One of the most popular arguments is that it would improve pay and conditions for all low-paid workers. As Bryce Covert argues:
If the government offered a job to everyone who wants to work, private-sector employees could demand adequate pay, humane schedules, and more generous benefits with less fear of getting fired. In effect, corporate America would be forced to compete with the government for employees—which would put pressure on private employers to provide desirable jobs.
Arguments against a jobs guarantee
The idea has attracted criticism from all sides. In New York magazine Jonathan Chait acknowledges that the jobs guarantee co-opts ‘the conservative themes of self-sufficiency and hard work’ and neutralises the objection that Democratic policies subsidise sloth. However, he argues that the proposal suffers from two serious problems—its cost and the practical difficulty of creating such a large number of jobs.
According to Chait, a program that provided good pay and benefits could quickly expand beyond the target group of unemployed and underemployed workers. The cost of running such a large program would probably mean increased taxes on the middle class and this would put an end to its popularity.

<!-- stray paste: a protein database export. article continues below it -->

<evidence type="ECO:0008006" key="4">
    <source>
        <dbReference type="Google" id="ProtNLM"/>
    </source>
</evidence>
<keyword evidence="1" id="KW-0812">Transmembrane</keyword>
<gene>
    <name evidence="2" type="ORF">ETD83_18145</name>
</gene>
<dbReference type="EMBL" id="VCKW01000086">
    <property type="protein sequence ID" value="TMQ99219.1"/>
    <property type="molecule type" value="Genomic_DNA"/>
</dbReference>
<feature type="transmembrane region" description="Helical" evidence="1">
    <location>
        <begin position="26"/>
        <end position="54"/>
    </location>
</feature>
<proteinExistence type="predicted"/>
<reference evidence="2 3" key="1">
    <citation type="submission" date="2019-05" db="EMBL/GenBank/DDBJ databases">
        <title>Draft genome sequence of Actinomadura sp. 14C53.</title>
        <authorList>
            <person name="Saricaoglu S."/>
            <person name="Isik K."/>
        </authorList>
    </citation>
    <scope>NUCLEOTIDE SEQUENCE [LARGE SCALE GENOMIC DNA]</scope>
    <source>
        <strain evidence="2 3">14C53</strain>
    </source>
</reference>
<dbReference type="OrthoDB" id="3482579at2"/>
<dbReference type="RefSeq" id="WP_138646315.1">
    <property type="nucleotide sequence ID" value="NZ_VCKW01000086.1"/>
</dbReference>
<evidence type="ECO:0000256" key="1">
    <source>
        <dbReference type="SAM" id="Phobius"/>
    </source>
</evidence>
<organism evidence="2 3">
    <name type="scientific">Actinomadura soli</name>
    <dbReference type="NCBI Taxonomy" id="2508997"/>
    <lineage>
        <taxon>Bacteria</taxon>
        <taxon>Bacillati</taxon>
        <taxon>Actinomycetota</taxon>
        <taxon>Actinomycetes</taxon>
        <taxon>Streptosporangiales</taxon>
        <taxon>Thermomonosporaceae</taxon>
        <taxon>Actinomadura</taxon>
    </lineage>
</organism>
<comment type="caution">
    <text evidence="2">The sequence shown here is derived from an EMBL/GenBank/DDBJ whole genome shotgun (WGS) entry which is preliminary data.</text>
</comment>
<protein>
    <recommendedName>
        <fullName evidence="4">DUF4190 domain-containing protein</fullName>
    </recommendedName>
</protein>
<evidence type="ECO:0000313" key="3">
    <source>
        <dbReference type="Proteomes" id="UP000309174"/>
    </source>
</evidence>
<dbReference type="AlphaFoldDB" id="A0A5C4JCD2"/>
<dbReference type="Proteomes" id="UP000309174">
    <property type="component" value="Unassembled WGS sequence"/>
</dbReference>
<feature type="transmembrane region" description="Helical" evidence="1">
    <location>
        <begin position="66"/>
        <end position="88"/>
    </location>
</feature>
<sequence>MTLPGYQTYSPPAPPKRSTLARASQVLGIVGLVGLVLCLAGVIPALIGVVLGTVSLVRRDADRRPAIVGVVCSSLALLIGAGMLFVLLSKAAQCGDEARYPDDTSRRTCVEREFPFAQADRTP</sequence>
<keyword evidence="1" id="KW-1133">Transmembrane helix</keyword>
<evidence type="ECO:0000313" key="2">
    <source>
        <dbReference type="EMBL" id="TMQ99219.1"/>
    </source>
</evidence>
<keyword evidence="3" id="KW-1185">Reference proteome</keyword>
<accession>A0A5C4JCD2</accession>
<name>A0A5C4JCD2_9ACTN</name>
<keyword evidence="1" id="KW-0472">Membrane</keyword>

Chait argues that an even bigger problem is ‘is that designing a federal jobs program large enough to usefully employ all applicants is a devilishly complex challenge that none of the proposals currently circulating have worked through.’ If the program funded jobs such as child care that communities rely on, how would it respond when the labour market tightened and workers left for jobs in the private sector? The jobs guarantee would need to be restricted to performing work that the community could afford to do without. Starting with workers and designing jobs that match their skills, experience and availability for work would be a huge challenge.
At the People’s Policy Project, Matt Bruenig makes a similar point. Breunig points to the work of Australian political economy student Hugh Sturgess who wrote his 2016 honours thesis on the topic. In the conservative National Review, Theodore Kupfer references both Bruenig and Sturgess in a piece that dismisses the idea as an attempt by Democratic candidates to shore up their progressive credentials.
The Australian debate
Australian academic Bill Mitchell at the Centre of Full Employment and Equity has long promoted a version of the jobs guarantee. Journalist Claire Connelly discussed his work last year in a piece for the ABC on the UBI and jobs guarantee.
Where to next?
If a future government decided to move towards a jobs guarantee, policymakers may decide to adapt the idea to make it more affordable and easier to implement. This could mean restricting eligibility to the long term unemployed, limiting the amount of time an individual can remain in a job guarantee job, capping the number of jobs, and combining part time work with part time training to reduce the cost of wages.